In today’s marketplace you’ve got to do more than offer excellent service and product. That’s a given. To separate your small business from all the others offering a similar service you’ve got to be unique and memorable. How do you do that?
Begin by checking out your competition. Look at their websites, blogs, and any printed marketing material. Ask yourself, “What can I do that they’re not doing?”
Taking my own advice, I started doing a little research on a few personal history websites. Here’s what I learned.
Generally personal historians do a good job of extolling the virtues of recording life stories. But there are omissions. This means there’s a real opportunity for you to fill the gaps and set your personal history business apart. Here are 8 ways to be unique:
1. Provide a money back guarantee. This provides real comfort for potential clients. It also says that you’re confident about the quality of your work. I’ve had a 100% satisfaction guaranteed label on my home page for three years now and it’s never been a problem.
2. Contribute to your community. Demonstrate your values by listing your volunteer activities. Consider donating a percentage of your profits to a charity that has an obvious connection to life stories such as the Alzheimer’s Association and Reading is Fundamental.
3. Have a toll free number. Prominently display your toll free number on your home page and other marketing materials. The easier it is for potential clients to talk to you, the better the chance of securing that client.
4. Offer free resources. Put together a series of lists and mini-publications like 15 Great Memoirs Written by Women , The 50 Best Life Story Questions, and Come to Your Senses and Unlock Childhood Memories. [Please feel free to use these or other articles from my blog. All I ask is that you duly credit them.]
5. List prices. There’s no getting away from it, price matters. It’s usually the first thing people want to know. Anything that hints at avoidance can lead to suspicion. I know that personal history fees vary widely depending on the scope of a project. But minimally you can indicate a range. For example: Prices range from $300 for a one-hour video interview to $10,000 for a documentary film biography.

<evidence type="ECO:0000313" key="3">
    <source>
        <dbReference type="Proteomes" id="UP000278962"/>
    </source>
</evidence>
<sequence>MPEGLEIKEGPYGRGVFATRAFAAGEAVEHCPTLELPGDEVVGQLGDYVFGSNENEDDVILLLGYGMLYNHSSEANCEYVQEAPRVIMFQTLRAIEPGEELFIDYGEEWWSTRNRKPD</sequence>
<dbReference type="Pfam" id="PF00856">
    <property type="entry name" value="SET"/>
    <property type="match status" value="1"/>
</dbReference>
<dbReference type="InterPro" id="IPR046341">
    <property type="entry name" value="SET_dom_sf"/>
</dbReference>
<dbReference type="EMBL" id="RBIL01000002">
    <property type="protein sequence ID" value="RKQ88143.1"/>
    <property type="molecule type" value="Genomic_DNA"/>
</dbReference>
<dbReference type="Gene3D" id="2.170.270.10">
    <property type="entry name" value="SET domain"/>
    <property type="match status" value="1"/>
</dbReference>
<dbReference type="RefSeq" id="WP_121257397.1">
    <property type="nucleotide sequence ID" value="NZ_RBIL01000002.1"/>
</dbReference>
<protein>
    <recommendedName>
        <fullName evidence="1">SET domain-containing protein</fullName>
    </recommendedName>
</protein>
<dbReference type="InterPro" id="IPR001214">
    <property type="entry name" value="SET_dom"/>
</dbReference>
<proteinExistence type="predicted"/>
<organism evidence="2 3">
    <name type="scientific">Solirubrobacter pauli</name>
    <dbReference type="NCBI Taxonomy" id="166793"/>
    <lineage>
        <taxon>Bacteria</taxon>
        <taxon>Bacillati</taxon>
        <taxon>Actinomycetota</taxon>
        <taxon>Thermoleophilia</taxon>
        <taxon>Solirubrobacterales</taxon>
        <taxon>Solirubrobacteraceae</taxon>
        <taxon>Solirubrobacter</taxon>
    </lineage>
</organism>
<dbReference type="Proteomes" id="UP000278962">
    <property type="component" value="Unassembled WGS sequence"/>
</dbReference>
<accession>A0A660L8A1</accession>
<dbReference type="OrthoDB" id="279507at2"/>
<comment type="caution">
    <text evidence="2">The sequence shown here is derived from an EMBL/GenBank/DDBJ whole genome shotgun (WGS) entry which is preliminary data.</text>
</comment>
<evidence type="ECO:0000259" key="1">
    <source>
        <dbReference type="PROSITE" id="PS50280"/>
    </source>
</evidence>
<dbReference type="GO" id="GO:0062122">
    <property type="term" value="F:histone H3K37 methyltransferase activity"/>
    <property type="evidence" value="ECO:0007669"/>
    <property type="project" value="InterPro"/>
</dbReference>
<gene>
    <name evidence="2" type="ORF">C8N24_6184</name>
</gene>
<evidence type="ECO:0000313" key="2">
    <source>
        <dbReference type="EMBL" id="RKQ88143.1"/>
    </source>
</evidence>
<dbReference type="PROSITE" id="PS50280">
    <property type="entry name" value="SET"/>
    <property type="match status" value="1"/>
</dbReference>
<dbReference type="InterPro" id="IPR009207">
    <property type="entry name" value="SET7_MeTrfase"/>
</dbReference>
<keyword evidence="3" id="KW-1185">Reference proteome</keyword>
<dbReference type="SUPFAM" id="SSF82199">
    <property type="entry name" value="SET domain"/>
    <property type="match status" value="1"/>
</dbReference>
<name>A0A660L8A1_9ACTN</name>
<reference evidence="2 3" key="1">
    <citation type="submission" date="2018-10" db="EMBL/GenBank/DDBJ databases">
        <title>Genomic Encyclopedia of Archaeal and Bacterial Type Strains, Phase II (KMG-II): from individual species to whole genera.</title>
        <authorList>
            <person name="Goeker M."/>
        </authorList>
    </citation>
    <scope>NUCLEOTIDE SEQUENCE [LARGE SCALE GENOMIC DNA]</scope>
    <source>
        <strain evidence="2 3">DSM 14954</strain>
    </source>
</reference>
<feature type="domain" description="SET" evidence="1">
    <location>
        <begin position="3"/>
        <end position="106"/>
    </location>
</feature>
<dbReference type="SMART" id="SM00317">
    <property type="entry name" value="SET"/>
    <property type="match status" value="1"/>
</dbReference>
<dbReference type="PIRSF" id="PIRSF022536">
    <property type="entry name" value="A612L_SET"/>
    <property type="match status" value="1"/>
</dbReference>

6. Go green. Consumers increasingly expect businesses to limit their environmental impact. Being green can set you apart. How do you reduce your carbon footprint? In your office do you use recycled paper, compact fluorescent bulbs or LED lights? Do you drive a fuel efficient car? Is your printing done by an environmentally responsible company?
Consider buying carbon offsets. In Canada one of the top ranked companies is Less. In the United States check out TerraPass . Make sure that your clients know your commitment to the environment is more than talk.
7. Be an expert.Write articles that offer tips and advice. These can be on your own blog or for sites such as EZineArticles.com and About.com. In time you’ll be seen as an expert!
8. Code of Ethics. If you’re a member of the Association of Personal Historians, (If you’re not, you should be ) you know that you’re expected to adhere to the APH Code of Ethics. It’s simple to add this as a page to your website. Like the money back guarantee it creates a degree of comfort for your clients.
If I were a potential client in search a personal historian, who would I hire?
Over and above the obvious need to hire a personal historian with a high degree of expertise, the nod would go to the person who was not only outstanding but went that extra mile and met the above attributes.
How are you going to make your business stand out this year? Drop me a line. Love to hear from you.
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